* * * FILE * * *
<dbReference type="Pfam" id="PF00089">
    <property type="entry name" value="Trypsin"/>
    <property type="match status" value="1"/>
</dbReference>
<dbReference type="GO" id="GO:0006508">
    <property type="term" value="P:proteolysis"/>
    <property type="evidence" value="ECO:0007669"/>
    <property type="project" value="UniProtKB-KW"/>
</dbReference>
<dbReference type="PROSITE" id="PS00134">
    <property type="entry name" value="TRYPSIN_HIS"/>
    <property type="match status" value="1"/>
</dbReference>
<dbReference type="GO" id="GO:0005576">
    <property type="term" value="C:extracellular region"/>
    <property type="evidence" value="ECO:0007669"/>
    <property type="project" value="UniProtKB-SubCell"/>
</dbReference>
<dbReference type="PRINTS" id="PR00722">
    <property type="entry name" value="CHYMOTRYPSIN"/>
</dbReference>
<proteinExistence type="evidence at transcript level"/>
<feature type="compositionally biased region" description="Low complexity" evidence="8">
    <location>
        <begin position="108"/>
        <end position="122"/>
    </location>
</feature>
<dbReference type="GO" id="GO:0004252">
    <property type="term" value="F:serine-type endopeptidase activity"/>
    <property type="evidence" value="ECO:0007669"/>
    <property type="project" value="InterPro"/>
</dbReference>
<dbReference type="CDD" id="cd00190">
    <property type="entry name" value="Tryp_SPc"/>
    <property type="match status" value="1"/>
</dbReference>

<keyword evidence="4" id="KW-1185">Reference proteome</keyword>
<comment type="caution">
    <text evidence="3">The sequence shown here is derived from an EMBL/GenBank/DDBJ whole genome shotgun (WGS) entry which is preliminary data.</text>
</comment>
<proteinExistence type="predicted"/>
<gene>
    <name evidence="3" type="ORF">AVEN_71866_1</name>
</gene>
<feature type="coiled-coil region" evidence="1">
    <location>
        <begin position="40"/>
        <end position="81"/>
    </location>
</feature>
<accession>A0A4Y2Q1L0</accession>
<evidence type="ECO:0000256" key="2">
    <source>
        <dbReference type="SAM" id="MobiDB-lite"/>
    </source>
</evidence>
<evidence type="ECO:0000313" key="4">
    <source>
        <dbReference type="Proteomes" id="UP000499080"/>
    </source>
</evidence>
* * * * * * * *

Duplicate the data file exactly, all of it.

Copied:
<dbReference type="Pfam" id="PF00089">
    <property type="entry name" value="Trypsin"/>
    <property type="match status" value="1"/>
</dbReference>
<dbReference type="GO" id="GO:0006508">
    <property type="term" value="P:proteolysis"/>
    <property type="evidence" value="ECO:0007669"/>
    <property type="project" value="UniProtKB-KW"/>
</dbReference>
<dbReference type="PROSITE" id="PS00134">
    <property type="entry name" value="TRYPSIN_HIS"/>
    <property type="match status" value="1"/>
</dbReference>
<dbReference type="GO" id="GO:0005576">
    <property type="term" value="C:extracellular region"/>
    <property type="evidence" value="ECO:0007669"/>
    <property type="project" value="UniProtKB-SubCell"/>
</dbReference>
<dbReference type="PRINTS" id="PR00722">
    <property type="entry name" value="CHYMOTRYPSIN"/>
</dbReference>
<proteinExistence type="evidence at transcript level"/>
<feature type="compositionally biased region" description="Low complexity" evidence="8">
    <location>
        <begin position="108"/>
        <end position="122"/>
    </location>
</feature>
<dbReference type="GO" id="GO:0004252">
    <property type="term" value="F:serine-type endopeptidase activity"/>
    <property type="evidence" value="ECO:0007669"/>
    <property type="project" value="InterPro"/>
</dbReference>
<dbReference type="CDD" id="cd00190">
    <property type="entry name" value="Tryp_SPc"/>
    <property type="match status" value="1"/>
</dbReference>

<keyword evidence="4" id="KW-1185">Reference proteome</keyword>
<comment type="caution">
    <text evidence="3">The sequence shown here is derived from an EMBL/GenBank/DDBJ whole genome shotgun (WGS) entry which is preliminary data.</text>
</comment>
<proteinExistence type="predicted"/>
<gene>
    <name evidence="3" type="ORF">AVEN_71866_1</name>
</gene>
<feature type="coiled-coil region" evidence="1">
    <location>
        <begin position="40"/>
        <end position="81"/>
    </location>
</feature>
<accession>A0A4Y2Q1L0</accession>
<evidence type="ECO:0000256" key="2">
    <source>
        <dbReference type="SAM" id="MobiDB-lite"/>
    </source>
</evidence>
<evidence type="ECO:0000313" key="4">
    <source>
        <dbReference type="Proteomes" id="UP000499080"/>
    </source>
</evidence>